Friday, December 4, 2009
Dahlia Lithwick, one of my favorite U.S. Supreme Court observers and probably one of the wittiest, dove into the debate this week over the merits of Stop the Beach Renourishment, Inc. v. Florida Department of Environmental Protection following oral arguments. Her article from Slate is entitled, "Spring Break, Scalia Style." Click here for a link to her post. Lithwick discusses first the blurry line between public and private, and how this line can be a dynamic one--"kind of like Kelo but without the poor people" (read: no blighted neighborhood). But unlike Kelo in that no one lost tangible property. In fact, as Justice Ginsburg pointed out: "[Property owners] have a wider beach that's theirs, so they have gained property." Nevertheless, the Stop the Beach plaintiffs argued that Florida's beach renourishment program harmed them: They lost the right to "touch the water." Lithwick points out, however, that the justices exhibited little patience in response to this argument. To be sure, whether Stop the Beach will change land use law remains unclear. Stop the Beach, however, will go down in history as the only case where the Court has debated hot dog stands, beach parties, and porta johns in a single argument, if at all. Take a look at Lithwick's article to find out why. Your takings hypotheticals will never be the same.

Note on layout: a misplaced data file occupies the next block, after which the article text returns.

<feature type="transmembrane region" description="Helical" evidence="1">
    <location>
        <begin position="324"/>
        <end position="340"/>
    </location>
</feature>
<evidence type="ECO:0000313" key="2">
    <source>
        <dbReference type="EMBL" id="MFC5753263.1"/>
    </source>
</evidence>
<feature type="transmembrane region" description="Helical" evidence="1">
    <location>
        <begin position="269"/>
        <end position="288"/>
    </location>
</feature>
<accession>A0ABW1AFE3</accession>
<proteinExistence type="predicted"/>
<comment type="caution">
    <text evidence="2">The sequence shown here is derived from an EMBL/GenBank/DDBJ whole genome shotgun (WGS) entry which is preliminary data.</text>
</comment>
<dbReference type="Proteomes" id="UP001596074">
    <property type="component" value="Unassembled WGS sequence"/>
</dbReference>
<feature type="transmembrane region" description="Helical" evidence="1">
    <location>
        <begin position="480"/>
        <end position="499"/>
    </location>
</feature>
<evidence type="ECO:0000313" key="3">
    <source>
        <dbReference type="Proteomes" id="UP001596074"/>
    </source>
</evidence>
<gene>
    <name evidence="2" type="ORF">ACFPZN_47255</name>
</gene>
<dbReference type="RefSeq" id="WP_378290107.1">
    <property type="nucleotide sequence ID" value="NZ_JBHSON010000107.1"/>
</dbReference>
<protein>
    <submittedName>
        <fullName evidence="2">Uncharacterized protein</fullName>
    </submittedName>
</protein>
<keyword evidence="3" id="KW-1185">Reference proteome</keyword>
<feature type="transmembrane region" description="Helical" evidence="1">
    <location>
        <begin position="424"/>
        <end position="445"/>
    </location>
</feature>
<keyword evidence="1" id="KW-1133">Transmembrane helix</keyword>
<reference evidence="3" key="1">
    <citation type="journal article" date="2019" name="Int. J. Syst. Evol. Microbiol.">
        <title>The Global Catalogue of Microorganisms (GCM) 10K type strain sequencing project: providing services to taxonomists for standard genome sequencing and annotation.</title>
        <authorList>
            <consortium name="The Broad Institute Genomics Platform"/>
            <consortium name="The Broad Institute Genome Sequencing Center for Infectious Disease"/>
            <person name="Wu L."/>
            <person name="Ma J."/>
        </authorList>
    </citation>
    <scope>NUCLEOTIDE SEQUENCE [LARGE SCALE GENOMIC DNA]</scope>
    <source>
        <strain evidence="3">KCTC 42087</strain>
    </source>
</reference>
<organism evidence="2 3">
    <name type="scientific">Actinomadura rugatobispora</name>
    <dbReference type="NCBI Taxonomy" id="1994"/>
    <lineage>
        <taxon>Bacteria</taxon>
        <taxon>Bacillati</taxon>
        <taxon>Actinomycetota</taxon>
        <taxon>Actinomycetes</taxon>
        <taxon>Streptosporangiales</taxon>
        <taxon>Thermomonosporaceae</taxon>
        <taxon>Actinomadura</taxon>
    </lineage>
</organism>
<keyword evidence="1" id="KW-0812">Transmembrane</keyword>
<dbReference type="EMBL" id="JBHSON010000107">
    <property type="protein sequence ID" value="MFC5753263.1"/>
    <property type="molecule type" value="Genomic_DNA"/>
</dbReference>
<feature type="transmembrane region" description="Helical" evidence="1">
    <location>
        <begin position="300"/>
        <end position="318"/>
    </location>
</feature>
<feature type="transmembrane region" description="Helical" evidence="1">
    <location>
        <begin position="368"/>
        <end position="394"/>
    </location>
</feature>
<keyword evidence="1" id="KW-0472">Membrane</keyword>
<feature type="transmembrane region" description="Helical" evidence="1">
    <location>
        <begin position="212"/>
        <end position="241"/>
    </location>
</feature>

Will Cook, Charleston School of Law
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